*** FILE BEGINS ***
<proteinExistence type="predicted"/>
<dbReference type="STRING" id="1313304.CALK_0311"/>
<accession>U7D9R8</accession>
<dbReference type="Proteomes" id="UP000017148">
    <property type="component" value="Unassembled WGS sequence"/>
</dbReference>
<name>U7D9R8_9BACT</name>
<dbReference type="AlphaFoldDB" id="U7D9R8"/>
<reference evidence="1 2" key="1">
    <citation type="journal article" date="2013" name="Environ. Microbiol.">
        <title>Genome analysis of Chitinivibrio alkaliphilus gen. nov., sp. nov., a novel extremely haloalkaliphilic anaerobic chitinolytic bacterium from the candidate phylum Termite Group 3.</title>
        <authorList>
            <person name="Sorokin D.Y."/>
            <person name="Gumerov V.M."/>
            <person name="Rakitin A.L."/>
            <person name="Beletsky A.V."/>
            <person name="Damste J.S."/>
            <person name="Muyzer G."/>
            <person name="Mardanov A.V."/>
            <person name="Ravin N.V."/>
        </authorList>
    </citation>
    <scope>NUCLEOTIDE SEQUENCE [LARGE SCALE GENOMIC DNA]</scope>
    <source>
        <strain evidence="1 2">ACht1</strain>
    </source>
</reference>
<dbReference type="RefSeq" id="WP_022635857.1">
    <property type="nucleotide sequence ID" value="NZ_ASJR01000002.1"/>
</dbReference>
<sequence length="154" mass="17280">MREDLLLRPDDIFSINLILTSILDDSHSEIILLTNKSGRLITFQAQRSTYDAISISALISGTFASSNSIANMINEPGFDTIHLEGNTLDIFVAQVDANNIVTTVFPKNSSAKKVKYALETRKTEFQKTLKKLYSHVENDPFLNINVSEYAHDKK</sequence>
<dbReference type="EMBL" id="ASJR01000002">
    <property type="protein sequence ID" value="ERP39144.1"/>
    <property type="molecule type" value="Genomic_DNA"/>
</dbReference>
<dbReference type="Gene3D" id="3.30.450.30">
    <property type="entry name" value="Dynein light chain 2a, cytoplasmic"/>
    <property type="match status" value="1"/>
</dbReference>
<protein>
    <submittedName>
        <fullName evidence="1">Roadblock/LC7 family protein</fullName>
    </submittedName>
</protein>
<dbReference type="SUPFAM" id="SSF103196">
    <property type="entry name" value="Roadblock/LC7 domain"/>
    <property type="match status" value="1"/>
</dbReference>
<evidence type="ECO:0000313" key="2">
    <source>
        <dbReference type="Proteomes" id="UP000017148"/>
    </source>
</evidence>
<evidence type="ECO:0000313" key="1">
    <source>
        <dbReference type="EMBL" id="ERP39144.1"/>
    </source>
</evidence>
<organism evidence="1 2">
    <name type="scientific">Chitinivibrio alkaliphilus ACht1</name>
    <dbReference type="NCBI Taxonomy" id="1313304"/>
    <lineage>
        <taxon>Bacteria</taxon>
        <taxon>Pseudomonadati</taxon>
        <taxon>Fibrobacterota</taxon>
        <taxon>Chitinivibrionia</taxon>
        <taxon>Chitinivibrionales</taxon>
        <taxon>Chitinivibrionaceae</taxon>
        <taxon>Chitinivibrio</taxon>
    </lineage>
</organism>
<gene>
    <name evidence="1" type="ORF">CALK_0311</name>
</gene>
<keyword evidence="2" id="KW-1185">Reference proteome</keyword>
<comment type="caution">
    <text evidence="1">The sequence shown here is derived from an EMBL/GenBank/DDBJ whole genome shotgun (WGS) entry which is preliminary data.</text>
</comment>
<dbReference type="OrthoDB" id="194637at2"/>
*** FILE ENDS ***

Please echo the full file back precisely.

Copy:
<proteinExistence type="predicted"/>
<dbReference type="STRING" id="1313304.CALK_0311"/>
<accession>U7D9R8</accession>
<dbReference type="Proteomes" id="UP000017148">
    <property type="component" value="Unassembled WGS sequence"/>
</dbReference>
<name>U7D9R8_9BACT</name>
<dbReference type="AlphaFoldDB" id="U7D9R8"/>
<reference evidence="1 2" key="1">
    <citation type="journal article" date="2013" name="Environ. Microbiol.">
        <title>Genome analysis of Chitinivibrio alkaliphilus gen. nov., sp. nov., a novel extremely haloalkaliphilic anaerobic chitinolytic bacterium from the candidate phylum Termite Group 3.</title>
        <authorList>
            <person name="Sorokin D.Y."/>
            <person name="Gumerov V.M."/>
            <person name="Rakitin A.L."/>
            <person name="Beletsky A.V."/>
            <person name="Damste J.S."/>
            <person name="Muyzer G."/>
            <person name="Mardanov A.V."/>
            <person name="Ravin N.V."/>
        </authorList>
    </citation>
    <scope>NUCLEOTIDE SEQUENCE [LARGE SCALE GENOMIC DNA]</scope>
    <source>
        <strain evidence="1 2">ACht1</strain>
    </source>
</reference>
<dbReference type="RefSeq" id="WP_022635857.1">
    <property type="nucleotide sequence ID" value="NZ_ASJR01000002.1"/>
</dbReference>
<sequence length="154" mass="17280">MREDLLLRPDDIFSINLILTSILDDSHSEIILLTNKSGRLITFQAQRSTYDAISISALISGTFASSNSIANMINEPGFDTIHLEGNTLDIFVAQVDANNIVTTVFPKNSSAKKVKYALETRKTEFQKTLKKLYSHVENDPFLNINVSEYAHDKK</sequence>
<dbReference type="EMBL" id="ASJR01000002">
    <property type="protein sequence ID" value="ERP39144.1"/>
    <property type="molecule type" value="Genomic_DNA"/>
</dbReference>
<dbReference type="Gene3D" id="3.30.450.30">
    <property type="entry name" value="Dynein light chain 2a, cytoplasmic"/>
    <property type="match status" value="1"/>
</dbReference>
<protein>
    <submittedName>
        <fullName evidence="1">Roadblock/LC7 family protein</fullName>
    </submittedName>
</protein>
<dbReference type="SUPFAM" id="SSF103196">
    <property type="entry name" value="Roadblock/LC7 domain"/>
    <property type="match status" value="1"/>
</dbReference>
<evidence type="ECO:0000313" key="2">
    <source>
        <dbReference type="Proteomes" id="UP000017148"/>
    </source>
</evidence>
<evidence type="ECO:0000313" key="1">
    <source>
        <dbReference type="EMBL" id="ERP39144.1"/>
    </source>
</evidence>
<organism evidence="1 2">
    <name type="scientific">Chitinivibrio alkaliphilus ACht1</name>
    <dbReference type="NCBI Taxonomy" id="1313304"/>
    <lineage>
        <taxon>Bacteria</taxon>
        <taxon>Pseudomonadati</taxon>
        <taxon>Fibrobacterota</taxon>
        <taxon>Chitinivibrionia</taxon>
        <taxon>Chitinivibrionales</taxon>
        <taxon>Chitinivibrionaceae</taxon>
        <taxon>Chitinivibrio</taxon>
    </lineage>
</organism>
<gene>
    <name evidence="1" type="ORF">CALK_0311</name>
</gene>
<keyword evidence="2" id="KW-1185">Reference proteome</keyword>
<comment type="caution">
    <text evidence="1">The sequence shown here is derived from an EMBL/GenBank/DDBJ whole genome shotgun (WGS) entry which is preliminary data.</text>
</comment>
<dbReference type="OrthoDB" id="194637at2"/>